06 Jan 2022

Managing the impact of COVID-19, supply chain disruption and high energy prices on your business

techUK members will face challenges around managing the continued impact of the COVID-19 pandemic, disruptions to UK supply chains and increasing energy costs. Below you can find some guidance and support from techUK and the UK Government.

2022 will pose challenges for techUK members as the world continues to manage the impact of the COVID-19 pandemic, UK supply chains remain disrupted as a result of global shortages and the continued effects of Brexit, while energy costs for businesses are expected to remain high.

techUK continues to monitor each of these issues and is providing updates to the UK Government. If you are facing business challenges because of either COVID-19, supply chain disruption or high energy costs please let us know by emailing [email protected]

Keeping us up to date of any challenges you are facing will allow us to direct you to available support as well as helping us make the Government aware of the challenges the tech sector is facing.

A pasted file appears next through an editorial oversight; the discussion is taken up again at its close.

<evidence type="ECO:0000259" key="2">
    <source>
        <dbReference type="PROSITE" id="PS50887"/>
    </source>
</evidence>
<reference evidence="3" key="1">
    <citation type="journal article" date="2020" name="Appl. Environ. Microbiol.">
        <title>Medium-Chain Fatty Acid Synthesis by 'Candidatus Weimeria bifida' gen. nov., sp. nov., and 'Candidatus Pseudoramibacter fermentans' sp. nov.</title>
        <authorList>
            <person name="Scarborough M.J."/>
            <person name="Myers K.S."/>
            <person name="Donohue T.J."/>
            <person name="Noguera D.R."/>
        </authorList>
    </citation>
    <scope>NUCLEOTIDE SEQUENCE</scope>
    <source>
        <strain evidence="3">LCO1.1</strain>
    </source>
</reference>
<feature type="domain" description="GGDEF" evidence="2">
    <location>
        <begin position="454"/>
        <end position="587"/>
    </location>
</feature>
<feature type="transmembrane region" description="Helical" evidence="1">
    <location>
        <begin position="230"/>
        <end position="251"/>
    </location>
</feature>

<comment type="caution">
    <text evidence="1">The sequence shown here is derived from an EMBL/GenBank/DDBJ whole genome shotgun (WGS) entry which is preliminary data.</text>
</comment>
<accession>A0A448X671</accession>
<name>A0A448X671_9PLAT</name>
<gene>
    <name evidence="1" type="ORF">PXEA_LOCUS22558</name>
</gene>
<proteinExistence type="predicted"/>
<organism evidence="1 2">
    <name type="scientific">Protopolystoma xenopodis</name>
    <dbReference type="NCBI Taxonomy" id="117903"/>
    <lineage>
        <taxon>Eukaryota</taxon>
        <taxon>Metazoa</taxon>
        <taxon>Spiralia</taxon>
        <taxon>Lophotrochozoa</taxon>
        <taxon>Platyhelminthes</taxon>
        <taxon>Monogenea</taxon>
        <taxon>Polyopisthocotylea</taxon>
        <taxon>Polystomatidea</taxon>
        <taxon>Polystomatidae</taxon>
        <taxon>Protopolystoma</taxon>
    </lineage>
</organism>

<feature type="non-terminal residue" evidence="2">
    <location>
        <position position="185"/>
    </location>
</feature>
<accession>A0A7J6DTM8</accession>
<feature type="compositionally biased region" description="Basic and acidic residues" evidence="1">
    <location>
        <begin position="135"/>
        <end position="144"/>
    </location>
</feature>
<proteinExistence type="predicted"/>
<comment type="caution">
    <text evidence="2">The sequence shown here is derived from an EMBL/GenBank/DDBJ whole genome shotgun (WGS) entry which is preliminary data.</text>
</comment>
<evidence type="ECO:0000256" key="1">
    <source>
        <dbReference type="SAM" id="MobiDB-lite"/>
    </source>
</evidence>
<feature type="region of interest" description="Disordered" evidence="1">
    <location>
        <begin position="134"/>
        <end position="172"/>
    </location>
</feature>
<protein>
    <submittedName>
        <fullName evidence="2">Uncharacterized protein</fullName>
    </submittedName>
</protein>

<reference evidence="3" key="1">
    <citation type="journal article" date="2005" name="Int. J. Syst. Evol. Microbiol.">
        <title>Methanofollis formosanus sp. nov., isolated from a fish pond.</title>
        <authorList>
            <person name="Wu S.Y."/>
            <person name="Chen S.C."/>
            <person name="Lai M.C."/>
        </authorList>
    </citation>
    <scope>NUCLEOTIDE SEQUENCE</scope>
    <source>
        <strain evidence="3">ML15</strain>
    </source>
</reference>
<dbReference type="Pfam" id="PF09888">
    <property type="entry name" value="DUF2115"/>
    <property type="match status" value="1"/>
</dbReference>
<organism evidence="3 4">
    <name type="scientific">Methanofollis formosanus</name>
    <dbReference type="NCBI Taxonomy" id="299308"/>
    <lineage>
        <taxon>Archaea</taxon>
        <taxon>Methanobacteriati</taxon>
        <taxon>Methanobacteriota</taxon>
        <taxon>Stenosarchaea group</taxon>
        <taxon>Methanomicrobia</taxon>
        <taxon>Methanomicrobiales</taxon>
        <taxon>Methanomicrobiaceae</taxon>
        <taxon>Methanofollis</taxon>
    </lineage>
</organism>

Please reach out to [email protected] if you would like to discuss your concerns, you can also find some existing guidance from the UK Government and its agencies below.

COVID-19 guidance for businesses and employees:

Supply chain disruptions:

Struggling with energy costs:


Neil Ross

Neil Ross

Associate Director, Policy, techUK

As Associate Director for Policy Neil leads techUK's domestic policy development in the UK. In this role he regularly engages with UK and Devolved Government Ministers, senior civil servants and members of the UK’s Parliaments with the aim of supporting government and industry to work together to make the UK the best place to start, scale and develop technology companies. Neil also acts as a spokersperson for techUK on UK policy in the media and at Parliamentary Committees.

Neil joined techUK in 2019 to lead on techUK’s input and engagement with Government on the UK-EU Brexit trade deal negotiations, as well as leading on economic policy. He has a background in the UK Parliament and in social research and holds a masters degree in Comparative Public Policy from the University of Edinburgh and an undergraduate degree in International Politics from City, University of London.

[email protected]

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